Assessment Methodology

Four principal steps were used to complete the analysis. First, the climate change projections from HadCM and CGCM were superimposed on the data from 72 weather stations across Mali. Second, the biophysical models were run with the CO2 level set at 1.5 times the current level of 330 ppmv (parts per million by volume). The mean and standard deviation of yields across 85 agroecological zones in Mali were computed and weighted into sensitivity data for nine MASM production zones. (Information...

Soil Organic Carbon Sequestration Strategy

Several practices and strategies that have been recommended to improve soil fertility for farming systems in Zambia also enhance SOC. These strategies and practices include 1. Returning organic materials to the soil to replenish SOM lost through decomposition 2. Ensuring minimum disturbance of the soil surface 3. Reducing soil temperature and water evaporation through mulching with plant residues 4. Integrating planting of multipurpose trees and perennials 5. Improving fallows to increase...

Models

SOM models or agroecosystem models with specific treatment of SOC dynamics represent our conceptual and quantitative understanding of the mechanisms regulating C transformations in soil. Well-tested models have successfully been used to simulate SOC changes at various temporal (day to century) and spatial (site to national) scales. When well-initialized and calibrated (if necessary), simulation models have been capable of describing historical trends in SOM dynamics observed in long-term...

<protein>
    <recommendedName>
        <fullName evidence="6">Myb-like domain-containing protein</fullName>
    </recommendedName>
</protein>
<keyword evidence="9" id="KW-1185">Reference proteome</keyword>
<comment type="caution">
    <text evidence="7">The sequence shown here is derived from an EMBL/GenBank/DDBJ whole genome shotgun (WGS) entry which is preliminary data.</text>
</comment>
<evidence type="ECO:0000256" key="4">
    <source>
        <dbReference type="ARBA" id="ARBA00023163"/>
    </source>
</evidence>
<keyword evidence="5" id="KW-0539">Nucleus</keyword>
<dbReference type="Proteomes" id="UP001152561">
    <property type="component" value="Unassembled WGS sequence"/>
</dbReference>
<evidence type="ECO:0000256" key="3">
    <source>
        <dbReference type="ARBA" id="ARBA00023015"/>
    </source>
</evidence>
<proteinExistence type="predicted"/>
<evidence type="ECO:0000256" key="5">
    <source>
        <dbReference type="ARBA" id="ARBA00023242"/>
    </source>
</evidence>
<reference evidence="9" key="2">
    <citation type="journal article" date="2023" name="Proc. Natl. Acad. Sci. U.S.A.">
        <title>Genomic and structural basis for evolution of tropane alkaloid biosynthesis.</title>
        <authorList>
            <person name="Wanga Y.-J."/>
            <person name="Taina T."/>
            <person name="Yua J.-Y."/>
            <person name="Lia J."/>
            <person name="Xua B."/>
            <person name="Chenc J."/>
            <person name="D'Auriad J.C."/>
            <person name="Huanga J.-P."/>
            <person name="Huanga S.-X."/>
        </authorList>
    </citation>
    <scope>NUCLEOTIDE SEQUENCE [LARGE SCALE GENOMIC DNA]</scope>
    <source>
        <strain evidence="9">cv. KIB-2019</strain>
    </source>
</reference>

Soil Moisture

Soil moisture values for the 1981-1988 period simulated by RegCM2 were compared with observations of soil moisture for the state of Illinois as reported by Hollinger and Isard (1994) and Robock et al. (2000). Composite monthly mean values for the 8-year period (Figure 15.5) for the top 10-cm layer show a winter-spring recharge of soil moisture and a growing-season drawdown. Simulation of the deep soil (figure not shown) reveals a persistent dry bias in the model, whereas the simulation of the...

Effects on Agricultural Production Systems Will Be Heterogeneous

Global studies done to date show that negative and positive effects will occur both within countries and across the world. In large countries such as the United States, Russia, Brazil, and Australia, agricultural regions will likely be affected quite differently (Figure 10.4). Some regions will experience increases in production and some declines (e.g., Reilly et al., 2003). At the international level, this implies possible shifts in comparative advantage for export crop production. This also...

The Kyoto Treaty as a Starting Point

The United States has a great deal to offer to global society by rejoining the efforts to implement the Kyoto Treaty, and by recommitting to the objectives of that treaty. The United States has substantial scientific, technological, and analytical capability needed to address these issues. We could use these resources to help identify the optimal acceptable degree of global warming. Such a concept should guide the Kyoto Treaty initiative. However, we also might scale down the scope of this...